I think it’s important to analyze the role that the media plays in situations like this and the authority they hold in determining the public’s reaction to these instances because it helps us understand the biases we sometimes seem to overlook and the dangers that are associated with the news outlets that do not extend their wholehearted support to these minority groups and the dangerous ideas they express. As much as the media can be used as a tool to educate, it can also be used to spread bigotry and misinform people. I’m pleased that most of the articles you’ve seen have extended their support to the black community during times like these.
    Solid review, thanks for the insight you’ve provided!!

    – MasalaCHICKen


    1. You are right, we should analyze how media is portraying what is happening. There are different sources out there that will take either side, so becoming more aware and educating yourself is the right way to go. Allowing ourselves to be influenced by whatever the media says should not only be our source of information because it could be a corrupted source. When I was researching this issue, I came across many that support the victims but there were always some that liked to point out how the police officers may have had the right to do what they did or had a title that contradicted itself. So my word of wisdom is to investigate through various sources to acquire a more information on the subject.


  3. Awesome review. The use of multiple, recent incidents really emphasis that anti-blackness has become a societal issue and is not limited to areas deemed racist. I love that you mention “violence as the lens” because we as society have this view that anyone who is not us is dangerous and we make them the villains so that is acceptable to use violent measurement against them ex. most cultures in the east: Arabs and Islamic people. In regards to the media. it’s the tool that can either help end racism and oppression or continue it and we as consumers of media and pop culture must be able to spot the biases in order to truly gain insight into the situation. Glad to end on an inspiring note.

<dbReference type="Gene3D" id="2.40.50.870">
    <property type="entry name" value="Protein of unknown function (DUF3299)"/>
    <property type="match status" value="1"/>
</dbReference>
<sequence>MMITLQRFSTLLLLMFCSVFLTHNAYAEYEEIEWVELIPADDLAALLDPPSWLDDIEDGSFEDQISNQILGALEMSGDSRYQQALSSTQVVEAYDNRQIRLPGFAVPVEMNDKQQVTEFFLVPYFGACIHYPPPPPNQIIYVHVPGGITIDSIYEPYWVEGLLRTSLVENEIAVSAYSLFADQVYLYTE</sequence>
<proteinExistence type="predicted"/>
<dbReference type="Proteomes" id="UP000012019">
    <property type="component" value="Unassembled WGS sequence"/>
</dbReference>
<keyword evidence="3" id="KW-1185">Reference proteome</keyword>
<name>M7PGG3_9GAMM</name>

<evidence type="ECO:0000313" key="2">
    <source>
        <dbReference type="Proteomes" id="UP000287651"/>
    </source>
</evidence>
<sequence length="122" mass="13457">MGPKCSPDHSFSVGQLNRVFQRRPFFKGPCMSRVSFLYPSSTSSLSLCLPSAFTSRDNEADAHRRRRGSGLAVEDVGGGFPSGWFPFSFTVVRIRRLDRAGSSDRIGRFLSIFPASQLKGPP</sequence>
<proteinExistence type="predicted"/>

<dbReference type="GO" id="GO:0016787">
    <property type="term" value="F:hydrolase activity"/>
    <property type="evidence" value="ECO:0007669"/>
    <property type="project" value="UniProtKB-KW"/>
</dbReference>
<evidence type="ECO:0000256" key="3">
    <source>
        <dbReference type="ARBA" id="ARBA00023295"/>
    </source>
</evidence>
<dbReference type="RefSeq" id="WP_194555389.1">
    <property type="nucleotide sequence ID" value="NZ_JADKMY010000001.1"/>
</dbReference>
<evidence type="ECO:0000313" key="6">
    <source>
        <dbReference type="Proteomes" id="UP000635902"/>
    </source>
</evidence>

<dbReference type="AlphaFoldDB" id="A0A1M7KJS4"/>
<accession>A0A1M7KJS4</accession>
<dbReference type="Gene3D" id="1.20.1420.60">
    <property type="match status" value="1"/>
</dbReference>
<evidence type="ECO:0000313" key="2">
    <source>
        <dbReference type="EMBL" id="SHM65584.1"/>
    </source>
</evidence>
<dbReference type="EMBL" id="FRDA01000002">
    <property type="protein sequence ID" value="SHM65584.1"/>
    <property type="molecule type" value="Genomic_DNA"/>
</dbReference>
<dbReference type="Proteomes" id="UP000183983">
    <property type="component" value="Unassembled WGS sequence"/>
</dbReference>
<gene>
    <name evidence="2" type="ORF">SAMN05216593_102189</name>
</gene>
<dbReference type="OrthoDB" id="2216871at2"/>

1. I like how you pointed out how society now sees Arabs and Islamic people as violent because this is an unfortunate truth. And once again it comes to a point of how uneducated or unaware some people are. In reality, Islam and Catholicism aren’t that different. But like you said, media can be the tool that can either help end the racism (by portraying our similarities) or continue the oppression (which is what major news network like CNN do when they portray negative things happening in Iraq or Afghanistan). I’m glad that I was able to be informative about this issue. 😛


  4. Hey, awesome blog! I like that you made sure to it was understood that this was not an isolated incident and that these kind of racist hate crimes happen so often. I think it’s interesting that this is being talked about so much and I personally believe actions are being taken against these violent and racist police officers more often in comparison to cases like that of George Zimmerman. All in all, great post! Have an awesome summer! 🙂 – NoSpeakAfricano


    1. Thanks for the reply. Like you said, it is important to point out that this is not just an isolated problem and to note that this is happening in areas that are also not deemed to be racist such as the shooting in Los Angeles which is an area where many people of different race, cultures and genders live. I hope you have a good summer too! 😀